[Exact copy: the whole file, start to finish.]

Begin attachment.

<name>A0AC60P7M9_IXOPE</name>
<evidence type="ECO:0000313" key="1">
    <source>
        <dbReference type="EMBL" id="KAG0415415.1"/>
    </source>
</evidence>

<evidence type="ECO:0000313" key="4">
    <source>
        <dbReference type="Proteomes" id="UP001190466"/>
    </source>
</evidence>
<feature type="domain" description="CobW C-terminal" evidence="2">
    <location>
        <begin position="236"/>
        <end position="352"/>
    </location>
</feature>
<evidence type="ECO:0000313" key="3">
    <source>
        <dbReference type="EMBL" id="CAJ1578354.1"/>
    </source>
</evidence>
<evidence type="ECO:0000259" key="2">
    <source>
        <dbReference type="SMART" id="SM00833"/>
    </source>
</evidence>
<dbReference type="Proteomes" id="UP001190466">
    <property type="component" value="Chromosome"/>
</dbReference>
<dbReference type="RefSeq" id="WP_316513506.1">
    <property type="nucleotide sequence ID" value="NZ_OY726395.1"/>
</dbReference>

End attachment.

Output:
<name>A0AC60P7M9_IXOPE</name>
<evidence type="ECO:0000313" key="1">
    <source>
        <dbReference type="EMBL" id="KAG0415415.1"/>
    </source>
</evidence>

<evidence type="ECO:0000313" key="4">
    <source>
        <dbReference type="Proteomes" id="UP001190466"/>
    </source>
</evidence>
<feature type="domain" description="CobW C-terminal" evidence="2">
    <location>
        <begin position="236"/>
        <end position="352"/>
    </location>
</feature>
<evidence type="ECO:0000313" key="3">
    <source>
        <dbReference type="EMBL" id="CAJ1578354.1"/>
    </source>
</evidence>
<evidence type="ECO:0000259" key="2">
    <source>
        <dbReference type="SMART" id="SM00833"/>
    </source>
</evidence>
<dbReference type="Proteomes" id="UP001190466">
    <property type="component" value="Chromosome"/>
</dbReference>
<dbReference type="RefSeq" id="WP_316513506.1">
    <property type="nucleotide sequence ID" value="NZ_OY726395.1"/>
</dbReference>